When it comes down to it, golf is a game for everybody and that’s what we’ve got to get across. The Olympics, by their very nature, take golfers out of their comfort zone, so go further, mix it up, literally, show the world that it’s competitive, fun and inclusive. Isn’t that the whole idea of being part of the five-ring circus?
If the golf in Tokyo is still 72-hole individual stroke play, with the men playing one week and the women the next (what happened to ladies first anyway!), it’ll be a travesty and we’ll have to put on the hard hats again and keep banging against that brick wall……In the meantime, congrats to Maria Verchenova, one of the few Russians competing in Rio, who not only won the hat-wearing gold but had a round of 62, to show that she could play decent golf as well. And congrats to Leona Maguire, who did herself and Ireland (and Duke University) proud in Rio and received the 2016 Mark H McCormack Medal (awarded to the No 1 player in the World Amateur Golf Ranking) from Lydia Ko (No 1 in the Rolex Rankings, the women’s world rankings). Maguire also won the women’s McCormack Medal in 2015. And, far away from Brazil, at the Pete Dye Course at French Lick Resort in Indiana, England and Arsenal Solheim Cup stalwart Trish Johnson got the better of Juli Inkster at last, winning The Legends Championship (presented by Old National Bank) at the 6th hole of a not-so-sudden-death play-off. Even a Spurs supporter like me could not forbear to cheer.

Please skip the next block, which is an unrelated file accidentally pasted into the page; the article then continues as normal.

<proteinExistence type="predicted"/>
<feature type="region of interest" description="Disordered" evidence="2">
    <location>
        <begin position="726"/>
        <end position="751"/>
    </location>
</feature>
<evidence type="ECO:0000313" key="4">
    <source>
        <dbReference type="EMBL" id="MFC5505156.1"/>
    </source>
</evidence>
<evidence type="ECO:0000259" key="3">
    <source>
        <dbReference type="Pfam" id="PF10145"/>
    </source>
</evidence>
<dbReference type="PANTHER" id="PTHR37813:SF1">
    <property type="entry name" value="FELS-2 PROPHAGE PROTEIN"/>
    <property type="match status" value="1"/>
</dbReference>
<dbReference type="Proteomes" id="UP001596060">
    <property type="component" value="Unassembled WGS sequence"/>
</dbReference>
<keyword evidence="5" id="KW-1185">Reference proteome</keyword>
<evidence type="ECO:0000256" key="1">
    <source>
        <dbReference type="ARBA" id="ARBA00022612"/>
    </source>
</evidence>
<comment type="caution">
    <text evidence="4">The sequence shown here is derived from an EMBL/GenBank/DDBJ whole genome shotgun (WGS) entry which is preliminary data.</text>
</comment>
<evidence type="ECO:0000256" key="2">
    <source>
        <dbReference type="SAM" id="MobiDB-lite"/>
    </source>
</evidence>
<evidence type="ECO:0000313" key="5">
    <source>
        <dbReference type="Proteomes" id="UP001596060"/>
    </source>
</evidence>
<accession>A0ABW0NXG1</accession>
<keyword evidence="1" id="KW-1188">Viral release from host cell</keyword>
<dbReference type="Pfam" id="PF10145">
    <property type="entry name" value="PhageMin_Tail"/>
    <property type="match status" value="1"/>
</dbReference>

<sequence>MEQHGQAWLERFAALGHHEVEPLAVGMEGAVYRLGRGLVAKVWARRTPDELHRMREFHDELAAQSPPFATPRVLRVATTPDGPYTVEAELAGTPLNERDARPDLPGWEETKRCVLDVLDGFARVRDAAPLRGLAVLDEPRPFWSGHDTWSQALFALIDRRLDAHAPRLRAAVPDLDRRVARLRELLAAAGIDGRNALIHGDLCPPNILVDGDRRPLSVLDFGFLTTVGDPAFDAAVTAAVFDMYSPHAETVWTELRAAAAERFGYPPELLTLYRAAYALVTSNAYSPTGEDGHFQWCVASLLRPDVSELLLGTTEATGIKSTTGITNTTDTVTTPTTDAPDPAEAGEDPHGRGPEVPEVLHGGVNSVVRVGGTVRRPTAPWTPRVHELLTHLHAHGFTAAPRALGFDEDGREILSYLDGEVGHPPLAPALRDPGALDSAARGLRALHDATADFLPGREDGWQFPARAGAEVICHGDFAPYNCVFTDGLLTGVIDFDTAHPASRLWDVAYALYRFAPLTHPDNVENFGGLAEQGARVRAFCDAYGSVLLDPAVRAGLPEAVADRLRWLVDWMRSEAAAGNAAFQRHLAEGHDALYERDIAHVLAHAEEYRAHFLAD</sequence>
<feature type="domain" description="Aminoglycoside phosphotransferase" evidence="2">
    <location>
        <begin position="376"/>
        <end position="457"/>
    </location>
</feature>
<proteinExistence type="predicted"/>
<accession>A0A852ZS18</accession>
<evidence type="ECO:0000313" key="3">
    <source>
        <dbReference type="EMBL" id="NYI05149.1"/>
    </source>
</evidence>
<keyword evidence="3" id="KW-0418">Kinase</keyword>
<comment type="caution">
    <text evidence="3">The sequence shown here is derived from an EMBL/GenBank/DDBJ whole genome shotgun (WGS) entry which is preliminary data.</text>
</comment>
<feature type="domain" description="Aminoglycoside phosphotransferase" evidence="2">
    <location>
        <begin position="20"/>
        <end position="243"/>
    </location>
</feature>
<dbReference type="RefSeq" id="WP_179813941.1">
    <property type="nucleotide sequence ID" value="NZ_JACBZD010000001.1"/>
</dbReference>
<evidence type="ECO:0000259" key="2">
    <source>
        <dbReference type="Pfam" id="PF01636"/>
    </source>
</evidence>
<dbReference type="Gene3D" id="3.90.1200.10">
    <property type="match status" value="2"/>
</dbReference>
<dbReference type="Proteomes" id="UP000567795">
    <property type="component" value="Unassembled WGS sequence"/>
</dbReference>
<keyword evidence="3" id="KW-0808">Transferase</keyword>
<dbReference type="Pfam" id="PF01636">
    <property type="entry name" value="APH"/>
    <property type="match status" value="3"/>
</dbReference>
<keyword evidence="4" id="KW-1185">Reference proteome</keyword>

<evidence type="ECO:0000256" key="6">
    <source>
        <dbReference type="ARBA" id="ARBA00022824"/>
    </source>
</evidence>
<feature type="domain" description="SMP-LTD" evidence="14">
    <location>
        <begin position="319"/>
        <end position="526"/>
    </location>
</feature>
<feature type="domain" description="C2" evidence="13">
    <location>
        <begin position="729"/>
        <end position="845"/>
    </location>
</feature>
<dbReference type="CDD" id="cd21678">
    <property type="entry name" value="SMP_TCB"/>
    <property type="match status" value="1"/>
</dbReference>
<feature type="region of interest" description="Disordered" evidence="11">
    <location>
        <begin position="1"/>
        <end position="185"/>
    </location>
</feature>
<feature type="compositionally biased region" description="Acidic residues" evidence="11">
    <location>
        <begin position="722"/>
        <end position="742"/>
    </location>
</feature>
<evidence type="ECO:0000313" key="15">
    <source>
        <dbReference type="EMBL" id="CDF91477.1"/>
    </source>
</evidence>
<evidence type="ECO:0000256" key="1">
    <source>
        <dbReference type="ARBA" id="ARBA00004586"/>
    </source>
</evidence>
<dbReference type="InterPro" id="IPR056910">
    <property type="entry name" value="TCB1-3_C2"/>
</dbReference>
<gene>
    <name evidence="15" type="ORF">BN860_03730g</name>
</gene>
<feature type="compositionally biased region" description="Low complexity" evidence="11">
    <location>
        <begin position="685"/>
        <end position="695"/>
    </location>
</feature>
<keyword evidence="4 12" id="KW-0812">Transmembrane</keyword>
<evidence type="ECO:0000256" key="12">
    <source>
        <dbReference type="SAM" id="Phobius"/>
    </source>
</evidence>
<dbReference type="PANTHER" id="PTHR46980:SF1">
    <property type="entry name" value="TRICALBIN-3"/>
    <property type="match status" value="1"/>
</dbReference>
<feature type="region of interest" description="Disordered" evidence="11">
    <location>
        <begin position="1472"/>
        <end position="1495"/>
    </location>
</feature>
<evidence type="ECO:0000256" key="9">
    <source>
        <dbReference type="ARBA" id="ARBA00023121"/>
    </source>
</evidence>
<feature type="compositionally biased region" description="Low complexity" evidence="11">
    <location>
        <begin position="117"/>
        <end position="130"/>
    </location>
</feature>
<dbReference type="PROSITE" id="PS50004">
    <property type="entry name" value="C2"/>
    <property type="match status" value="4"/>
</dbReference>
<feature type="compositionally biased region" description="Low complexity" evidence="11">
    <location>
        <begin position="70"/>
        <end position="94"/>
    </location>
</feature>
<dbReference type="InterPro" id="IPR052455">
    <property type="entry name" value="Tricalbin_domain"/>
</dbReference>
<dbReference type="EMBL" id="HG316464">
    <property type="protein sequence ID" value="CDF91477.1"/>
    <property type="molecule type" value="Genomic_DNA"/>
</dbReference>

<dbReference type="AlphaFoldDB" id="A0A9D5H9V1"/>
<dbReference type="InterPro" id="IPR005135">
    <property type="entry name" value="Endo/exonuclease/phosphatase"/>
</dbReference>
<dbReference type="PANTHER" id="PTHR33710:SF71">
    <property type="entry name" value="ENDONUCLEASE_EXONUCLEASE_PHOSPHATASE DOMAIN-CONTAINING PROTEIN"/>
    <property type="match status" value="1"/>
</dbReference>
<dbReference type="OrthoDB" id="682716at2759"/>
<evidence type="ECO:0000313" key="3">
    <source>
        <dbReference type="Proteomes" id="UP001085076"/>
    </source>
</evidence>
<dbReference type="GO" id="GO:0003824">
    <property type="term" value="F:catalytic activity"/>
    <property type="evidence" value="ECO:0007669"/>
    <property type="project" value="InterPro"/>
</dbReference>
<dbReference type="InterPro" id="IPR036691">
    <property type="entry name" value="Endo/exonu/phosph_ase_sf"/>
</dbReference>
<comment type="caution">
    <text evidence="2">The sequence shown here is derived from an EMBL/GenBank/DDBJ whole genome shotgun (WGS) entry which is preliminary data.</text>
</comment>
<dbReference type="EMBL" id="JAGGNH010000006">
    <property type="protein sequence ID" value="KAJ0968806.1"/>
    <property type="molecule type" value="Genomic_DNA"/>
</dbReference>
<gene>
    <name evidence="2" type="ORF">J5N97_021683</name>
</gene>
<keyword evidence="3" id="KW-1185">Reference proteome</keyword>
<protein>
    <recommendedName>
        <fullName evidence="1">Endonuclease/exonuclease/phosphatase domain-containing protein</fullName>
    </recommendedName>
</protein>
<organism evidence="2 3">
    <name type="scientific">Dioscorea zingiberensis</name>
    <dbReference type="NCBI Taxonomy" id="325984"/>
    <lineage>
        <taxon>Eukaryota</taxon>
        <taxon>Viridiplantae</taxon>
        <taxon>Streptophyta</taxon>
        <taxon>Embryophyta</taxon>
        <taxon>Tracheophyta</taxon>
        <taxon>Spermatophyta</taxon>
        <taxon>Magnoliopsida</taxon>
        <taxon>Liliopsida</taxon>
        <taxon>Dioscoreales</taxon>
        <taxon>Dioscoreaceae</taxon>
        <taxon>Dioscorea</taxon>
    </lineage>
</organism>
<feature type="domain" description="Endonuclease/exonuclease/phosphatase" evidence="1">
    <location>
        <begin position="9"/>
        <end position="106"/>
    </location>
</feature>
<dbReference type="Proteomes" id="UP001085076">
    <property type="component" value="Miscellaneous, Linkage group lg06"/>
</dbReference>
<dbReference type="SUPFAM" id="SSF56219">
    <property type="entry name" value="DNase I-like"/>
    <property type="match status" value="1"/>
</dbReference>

Well that was a relief, then, wasn’t it?
“What?” I hear you cry.
“That Olympic golf went so well, of course,” is the answer.
Let me nail my colours to the mast here – I would not have had golf in the Olympics. There’s something that doesn’t quite sit with me when there is a sport in the Olympics whose inclusion isn’t the absolute pinnacle of that sport. I think I’d have had the amateurs playing, not the pros.
In 2008 Andy Murray travelled directly from the US Open tennis to Beijing with no preparation and scant interest. How things have changed in the intervening dozen years. Perhaps the same will happen with golf – or to be more precise with men’s golf. Women’s golf is in a much more parlous state than the men’s game and the female players were astute enough to realise that the Olympic platform was ideal for them to showcase their skills. So they embraced the whole experience with virtually all the eligible top players in the world adding Rio to their schedules.